Saturday, January 12, 2008

Be the most useful person you know.

What follows is another passage from my upcoming book, Philanthropist in Chief:
Ten years ago or more, Jane shared a line from the Dale Carnegie course she was teaching:

“Be the most positive and enthusiastic person you know.”

Those nine words have helped to change my life. No one I’ve ever met would call me timid or unenthusiastic, and I’ve always been quite positive as well. But “the most…” that’s a challenge, and I love to rise to a challenge! Way back then, Jane and I printed this affirmation up and put it on our wall.

The problem for me was that I knew Jane: how was I ever going to be more positive and enthusiastic than she? Some days I think I’ve got her beat, others I know she still kicks my butt in this regard. Perhaps over all, I can claim to be one of the two most positive and enthusiastic people I know. I could do worse, I guess.

What does that have to do with my adventures in philanthropy? Well, maybe four or five years ago, when our first business was still in its infancy, I came up with another affirmation for myself based on Dale’s advice:

“Be the most useful person you know.”

As I said, I’m a dogged competitor, and this self-challenge is something I take quite seriously. It has paid off handsomely in business. The Coiné Companies wouldn’t be where they are today without that quote.

To steal my own story from my first book, Five-Star Customer Service, I once told a client who had a special request, “My job is to make your job easier.”

He stopped dead, looked at me sincerely, and said, “You know, Ted, you may be the one person in business today who truly means that.”

So when I came to Naples and we created Naples Social Action, I made being the most useful person I knew my first priority. I’m still hard at work on it, and I think it’s really serving us well in making NSA a success.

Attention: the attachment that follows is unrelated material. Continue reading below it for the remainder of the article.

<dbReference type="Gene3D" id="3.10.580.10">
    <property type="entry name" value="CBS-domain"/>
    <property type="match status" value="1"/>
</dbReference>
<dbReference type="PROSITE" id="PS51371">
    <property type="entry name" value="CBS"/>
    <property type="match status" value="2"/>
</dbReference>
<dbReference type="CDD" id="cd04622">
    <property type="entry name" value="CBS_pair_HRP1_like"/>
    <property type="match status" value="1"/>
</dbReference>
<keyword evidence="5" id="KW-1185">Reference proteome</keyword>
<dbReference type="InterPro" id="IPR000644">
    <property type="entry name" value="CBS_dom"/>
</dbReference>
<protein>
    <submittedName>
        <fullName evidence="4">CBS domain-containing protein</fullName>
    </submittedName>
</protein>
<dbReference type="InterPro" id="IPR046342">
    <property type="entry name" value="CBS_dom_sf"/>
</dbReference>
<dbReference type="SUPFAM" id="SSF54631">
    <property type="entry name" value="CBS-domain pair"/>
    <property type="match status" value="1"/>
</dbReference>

Here is the benefit of being useful: people rely on you to solve their problems. They come to you for advice. They count on you to have the answers, the introductions; to be a resource. People think of you first when they need something. You gradually become indispensable to those who know you. And your name comes to mind right away when someone else needs something, too. Buzz starts. Strangers reach out to you for help, referred by those who know you.

“Be a resource.”

In short, being useful makes you influential. And if you want to make change happen, you cannot be too influential.

I don’t have any hidden agenda up my sleeve, and I think most people - the ones who are themselves honest - know that. I get off – I really, really find great pleasure – in people thanking me for all we’re doing to help their organization and the community. At first it embarrassed me, but I've come to appreciate it.

Just last night, I was at a public charity event. I was sitting with some friends before the show started, and a number of stars in the giving community, people whom I really, deeply admire, came up to me to thank me for the work we're doing. I got about eight days’ worth of motivation from that experience.

I like being useful for its own sake, because it makes me feel wonderful. Why else go into philanthropy?

But I’m also sowing good will for the time that I’m ready to cash it in, and I’m not afraid to share that with the public. I am helping others first, which is where you should start. But when it comes time for me to look for donors for $100 laptops for the kids in Immokalee, I’m going to ask my friends to introduce me to their friends, the donors who can make this ambitious scheme possible. If we end up starting a magazine to augment our newsletter, we’ll need capital. Again, I’ll draw on some of this good will. And I'm fine with that, because I think at this point we've earned it. We're helping others first.

Even if I'm just influencing the thoughts and actions of others, this policy of being useful will help. For instance, several of us are passionate about convincing folks that we need to invest more per child in education, and that this is one major issue they should weigh when choosing a political candidate. I want that kind of influence, because I believe – no, I am certain – that I will use this influence for Good.

No act that we take occurs in a bubble. Helping others helps you, be it in spiritual or personal fulfillment, working off bad karma, or something more material. Doing the right thing pays – it’s the underlying lesson of everything I teach executives about how they should do business.

Be the most useful person you know. That is my own personal goal. Still, I'd be honored if my readers took this up themselves and gave me a run for my money.